11/08/2002 12:00AM

Futural given chance to get the last laugh

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INGLEWOOD, Calif. - Let's pretend for a moment that the stewards did not rule against Futural in the 2001 Hollywood Gold Cup. He won the race with authority, despite his contact with the tiring Skimming, and he was never in danger of being caught by the steadily closing Aptitude.

Had Futural's number stayed up, he would have ranked at the top of California's older horses. With victories in the San Bernardino Handicap and the Mervyn LeRoy Handicap leading up to the Gold Cup, he was already well on his way.

But the stigma of a disqualification lingers, no matter how marginal the offending foul, and the asterisk clings to Futural like a night eye. He ran a decent second to Skimming in his next start, the San Diego Handicap at Del Mar, then finished up the track as the favorite in the 2001 Pacific Classic, also won by Skimming.

Futural's trainer, Craig Dollase, put his horse away for the remainder of 2001 and brought him forth again the following February. The goal was the 2002 Santa Anita Handicap, in which Futural appeared, and to the credit of his memory he was favored once again. He finished 12th of 14.

As a gelding, Futural's role was always on the racetrack. At least, that is the conventional wisdom. The hard economics of the business require a horse to pay his way. A sub-category of that particular lesson states that the fast horses must also pay for the slow horses in the stable. The real test of stewardship occurs when a fast horse becomes a slow horse, through injury or age. Sometimes the options are hard to swallow.

Futural lost his next two races after the Santa Anita Handicap, both of them races the old Futural could have won. Then, on June 6, Futural was entered for an $80,000 claiming price at Hollywood Park. He missed the break and lost again that day. But the real news was the red tag that dangled from Futural's halter as he walked off the track. The horse who finished first in the 2001 Hollywood Gold Cup had just been claimed.

Dollase had done an admirable job bringing Futural back from assorted illnesses and injuries. On the day he was lost for $80,000, he had already earned $671,340 for principal owner Jess Miller and his partner, Jack Weitz.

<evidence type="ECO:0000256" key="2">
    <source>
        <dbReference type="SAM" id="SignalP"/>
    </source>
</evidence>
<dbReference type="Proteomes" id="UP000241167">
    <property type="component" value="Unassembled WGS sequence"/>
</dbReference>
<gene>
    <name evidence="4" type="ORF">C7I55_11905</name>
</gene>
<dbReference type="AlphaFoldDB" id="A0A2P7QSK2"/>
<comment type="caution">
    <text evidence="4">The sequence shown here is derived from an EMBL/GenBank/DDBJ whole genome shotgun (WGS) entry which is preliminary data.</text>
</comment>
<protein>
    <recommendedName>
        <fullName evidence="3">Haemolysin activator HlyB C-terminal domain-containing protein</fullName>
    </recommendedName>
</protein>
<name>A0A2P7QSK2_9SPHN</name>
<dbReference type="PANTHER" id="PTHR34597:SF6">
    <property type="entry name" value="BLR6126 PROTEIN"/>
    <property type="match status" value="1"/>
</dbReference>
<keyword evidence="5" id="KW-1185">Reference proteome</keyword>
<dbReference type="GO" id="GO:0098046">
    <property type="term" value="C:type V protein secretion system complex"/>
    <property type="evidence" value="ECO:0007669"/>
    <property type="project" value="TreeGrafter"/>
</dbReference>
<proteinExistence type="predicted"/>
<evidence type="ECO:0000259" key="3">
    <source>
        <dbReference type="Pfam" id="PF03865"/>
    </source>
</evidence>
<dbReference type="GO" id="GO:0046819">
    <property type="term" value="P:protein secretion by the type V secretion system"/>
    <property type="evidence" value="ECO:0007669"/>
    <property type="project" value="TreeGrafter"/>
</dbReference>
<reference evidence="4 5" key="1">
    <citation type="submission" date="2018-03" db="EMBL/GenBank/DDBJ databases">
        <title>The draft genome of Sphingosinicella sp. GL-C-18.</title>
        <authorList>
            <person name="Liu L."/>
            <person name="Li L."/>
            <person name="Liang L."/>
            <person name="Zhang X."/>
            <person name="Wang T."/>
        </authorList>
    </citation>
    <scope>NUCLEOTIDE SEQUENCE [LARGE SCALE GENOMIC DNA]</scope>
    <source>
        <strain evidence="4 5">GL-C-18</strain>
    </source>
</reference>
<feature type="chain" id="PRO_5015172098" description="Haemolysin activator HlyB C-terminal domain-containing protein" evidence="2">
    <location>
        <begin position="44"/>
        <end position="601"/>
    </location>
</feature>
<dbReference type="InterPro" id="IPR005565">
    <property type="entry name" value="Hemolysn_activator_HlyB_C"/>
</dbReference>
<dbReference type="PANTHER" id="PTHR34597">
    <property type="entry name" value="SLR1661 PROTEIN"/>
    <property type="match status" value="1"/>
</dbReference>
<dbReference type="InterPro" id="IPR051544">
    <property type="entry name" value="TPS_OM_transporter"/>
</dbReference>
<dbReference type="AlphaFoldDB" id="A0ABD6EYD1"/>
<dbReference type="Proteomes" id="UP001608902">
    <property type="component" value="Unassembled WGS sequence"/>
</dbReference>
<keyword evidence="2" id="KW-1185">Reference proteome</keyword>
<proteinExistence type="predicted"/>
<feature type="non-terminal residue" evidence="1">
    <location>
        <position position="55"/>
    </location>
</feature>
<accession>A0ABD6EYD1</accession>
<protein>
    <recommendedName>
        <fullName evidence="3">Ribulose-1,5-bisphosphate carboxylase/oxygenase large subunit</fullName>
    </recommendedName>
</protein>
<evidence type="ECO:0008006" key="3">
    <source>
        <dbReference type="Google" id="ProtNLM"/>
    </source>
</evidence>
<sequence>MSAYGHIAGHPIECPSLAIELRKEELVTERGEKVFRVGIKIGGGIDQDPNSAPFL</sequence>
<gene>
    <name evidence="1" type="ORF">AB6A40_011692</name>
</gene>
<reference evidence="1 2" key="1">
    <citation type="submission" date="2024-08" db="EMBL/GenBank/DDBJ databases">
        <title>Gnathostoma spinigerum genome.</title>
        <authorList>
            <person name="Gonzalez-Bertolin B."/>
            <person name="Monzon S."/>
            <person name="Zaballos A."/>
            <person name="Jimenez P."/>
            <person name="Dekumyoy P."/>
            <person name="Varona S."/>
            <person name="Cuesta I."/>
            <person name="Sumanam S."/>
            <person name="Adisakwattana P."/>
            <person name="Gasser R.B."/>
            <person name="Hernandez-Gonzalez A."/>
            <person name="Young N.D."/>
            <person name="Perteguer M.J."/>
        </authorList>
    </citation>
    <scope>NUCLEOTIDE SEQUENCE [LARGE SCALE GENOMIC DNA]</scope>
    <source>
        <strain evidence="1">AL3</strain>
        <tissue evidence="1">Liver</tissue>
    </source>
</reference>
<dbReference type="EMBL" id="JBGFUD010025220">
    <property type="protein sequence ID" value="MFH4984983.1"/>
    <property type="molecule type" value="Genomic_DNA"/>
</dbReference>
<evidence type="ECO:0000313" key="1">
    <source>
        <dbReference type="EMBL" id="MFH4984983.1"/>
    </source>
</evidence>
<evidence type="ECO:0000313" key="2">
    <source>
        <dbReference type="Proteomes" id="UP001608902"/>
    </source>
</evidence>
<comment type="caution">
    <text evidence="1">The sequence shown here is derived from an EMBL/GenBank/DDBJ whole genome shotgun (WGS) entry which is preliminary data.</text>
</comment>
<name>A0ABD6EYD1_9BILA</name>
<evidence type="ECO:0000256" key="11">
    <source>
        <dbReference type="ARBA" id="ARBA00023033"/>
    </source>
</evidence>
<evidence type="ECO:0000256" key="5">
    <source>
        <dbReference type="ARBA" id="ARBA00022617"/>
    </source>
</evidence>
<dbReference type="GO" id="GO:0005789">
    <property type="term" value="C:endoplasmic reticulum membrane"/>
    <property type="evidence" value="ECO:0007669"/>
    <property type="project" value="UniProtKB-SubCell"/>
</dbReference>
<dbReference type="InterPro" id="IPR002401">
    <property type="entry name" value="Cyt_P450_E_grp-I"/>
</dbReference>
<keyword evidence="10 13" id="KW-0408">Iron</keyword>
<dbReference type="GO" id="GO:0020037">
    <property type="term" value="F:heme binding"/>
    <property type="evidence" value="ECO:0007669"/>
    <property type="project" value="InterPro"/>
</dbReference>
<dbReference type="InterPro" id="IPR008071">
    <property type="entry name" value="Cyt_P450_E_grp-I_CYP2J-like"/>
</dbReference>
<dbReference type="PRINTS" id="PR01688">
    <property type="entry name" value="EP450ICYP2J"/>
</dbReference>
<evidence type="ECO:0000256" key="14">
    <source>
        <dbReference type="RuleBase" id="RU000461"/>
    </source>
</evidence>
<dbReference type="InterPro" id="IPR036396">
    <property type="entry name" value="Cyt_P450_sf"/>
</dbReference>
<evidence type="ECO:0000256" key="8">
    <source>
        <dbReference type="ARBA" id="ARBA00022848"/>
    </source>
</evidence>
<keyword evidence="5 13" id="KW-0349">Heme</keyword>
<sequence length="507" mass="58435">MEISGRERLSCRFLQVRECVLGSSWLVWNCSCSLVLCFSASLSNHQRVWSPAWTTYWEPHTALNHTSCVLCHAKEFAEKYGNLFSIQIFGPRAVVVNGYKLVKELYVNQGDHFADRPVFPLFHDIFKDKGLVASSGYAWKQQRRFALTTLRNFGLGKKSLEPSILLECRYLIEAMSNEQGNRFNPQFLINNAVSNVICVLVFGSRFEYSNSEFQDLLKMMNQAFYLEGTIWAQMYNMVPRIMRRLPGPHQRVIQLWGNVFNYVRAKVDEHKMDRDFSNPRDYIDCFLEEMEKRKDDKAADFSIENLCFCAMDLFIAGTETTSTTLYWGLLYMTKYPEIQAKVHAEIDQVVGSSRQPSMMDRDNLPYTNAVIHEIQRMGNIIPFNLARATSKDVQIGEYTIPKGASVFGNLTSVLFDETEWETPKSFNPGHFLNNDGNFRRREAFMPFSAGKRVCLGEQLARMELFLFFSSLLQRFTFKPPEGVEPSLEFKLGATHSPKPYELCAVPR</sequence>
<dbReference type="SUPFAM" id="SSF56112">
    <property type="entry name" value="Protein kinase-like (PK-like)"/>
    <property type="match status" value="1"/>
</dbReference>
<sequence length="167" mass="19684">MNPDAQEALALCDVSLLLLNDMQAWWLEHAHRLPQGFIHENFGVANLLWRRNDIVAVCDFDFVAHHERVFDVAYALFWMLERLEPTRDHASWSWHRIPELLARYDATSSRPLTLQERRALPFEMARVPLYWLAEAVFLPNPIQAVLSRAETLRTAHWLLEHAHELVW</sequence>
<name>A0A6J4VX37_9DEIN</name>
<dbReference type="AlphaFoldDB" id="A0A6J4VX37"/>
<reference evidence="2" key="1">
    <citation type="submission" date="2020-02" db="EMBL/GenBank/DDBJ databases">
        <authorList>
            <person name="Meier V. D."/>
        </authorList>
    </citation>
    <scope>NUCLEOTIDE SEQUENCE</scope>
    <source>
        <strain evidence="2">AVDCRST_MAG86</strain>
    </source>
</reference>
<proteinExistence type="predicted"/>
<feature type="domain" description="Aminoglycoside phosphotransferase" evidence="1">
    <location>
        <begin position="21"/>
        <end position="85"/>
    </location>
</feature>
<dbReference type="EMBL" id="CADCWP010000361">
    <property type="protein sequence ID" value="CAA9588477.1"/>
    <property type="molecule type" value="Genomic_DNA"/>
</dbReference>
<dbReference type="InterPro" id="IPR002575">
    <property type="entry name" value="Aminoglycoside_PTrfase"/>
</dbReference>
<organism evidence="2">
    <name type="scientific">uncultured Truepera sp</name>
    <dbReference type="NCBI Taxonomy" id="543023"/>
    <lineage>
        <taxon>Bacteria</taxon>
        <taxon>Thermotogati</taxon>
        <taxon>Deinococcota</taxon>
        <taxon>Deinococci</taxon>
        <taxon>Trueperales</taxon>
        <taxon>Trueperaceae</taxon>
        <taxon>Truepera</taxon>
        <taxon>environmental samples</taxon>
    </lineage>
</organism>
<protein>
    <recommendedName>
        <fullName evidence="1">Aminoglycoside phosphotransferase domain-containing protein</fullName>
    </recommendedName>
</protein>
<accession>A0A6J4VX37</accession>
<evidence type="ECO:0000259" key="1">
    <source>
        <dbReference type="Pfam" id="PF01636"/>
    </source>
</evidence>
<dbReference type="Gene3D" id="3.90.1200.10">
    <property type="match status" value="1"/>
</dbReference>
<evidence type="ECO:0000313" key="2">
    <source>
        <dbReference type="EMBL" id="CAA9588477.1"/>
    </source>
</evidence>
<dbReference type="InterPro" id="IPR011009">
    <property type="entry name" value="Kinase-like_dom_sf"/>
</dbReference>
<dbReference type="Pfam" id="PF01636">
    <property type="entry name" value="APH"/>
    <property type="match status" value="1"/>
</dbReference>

"I was surprised he was claimed, and the owner was surprised," Dollase said. "He was a gelding, in for a high tag, and somebody took him. You try hard not to get too attached to some of your horses, but sometimes you can't help it. You just hope they go on to a good home. Life goes on."

Life has gone on for Futural with owner Kim Hart, a Vancouver, British Columbia, businessman who has been involved in racing for more than 20 years. Hart is currently developing a virtual horse racing Internet site called Horsepower.

"Futural is my reclamation project," Hart said from his office Friday morning. "I think he's worth a lot more than $80,000. Here was the favorite for the Santa Anita Handicap, and three months later they're dumping him. I think he's going to have the last laugh."

Futural will get that chance on Sunday at Hollywood Park, when he runs in the $70,000 Steinlen Handicap. Hart was hoping the race would remain on grass as written, but it looks as if rain will turn the Steinlen into a 1 1/16-mile main track event.

"I was at Santa Anita when he won that race on grass when he was 2," Hart said. referring to the one mile Pinjara Stakes in October 1998.

"But the mud won't bother him. He'll run down the road if he has to."

In five starts for Hart, Futural collected minor checks in a pair of stakes during the northern California fairs, finished eighth in the Longacres Mile, and then was second twice in stakes at Hart's hometown track of Hastings Park.

"He's the kind of horse who is hard on himself, because he gives everything he's got every time he goes out there," Hart went on. "He can't even walk through the shed row without doing all sorts of fancy stuff. I call him 'Hammy,' because he'll ham it up every chance he gets.

"I give my trainer, Steve Bryant, a lot of credit," Hart added. Bryant took charge of Futural in August, just before the Longacres Mile. "He's been using massage therapy on the horse, and a lot of tender loving care."

Futural may need only a glimmer of his past form to do well in the Steinlen. With an off track likely and most of the grass horses staying in their barns, a small field is shaping up that could include Seinne, Freedom Crest, and Devine Wind.

"Whether or not he wins Sunday, the most important thing is that Futural start feeling good about himself again," Hart said. "He's already proven he can beat the best around. I'd like to give him the chance to prove his mettle again."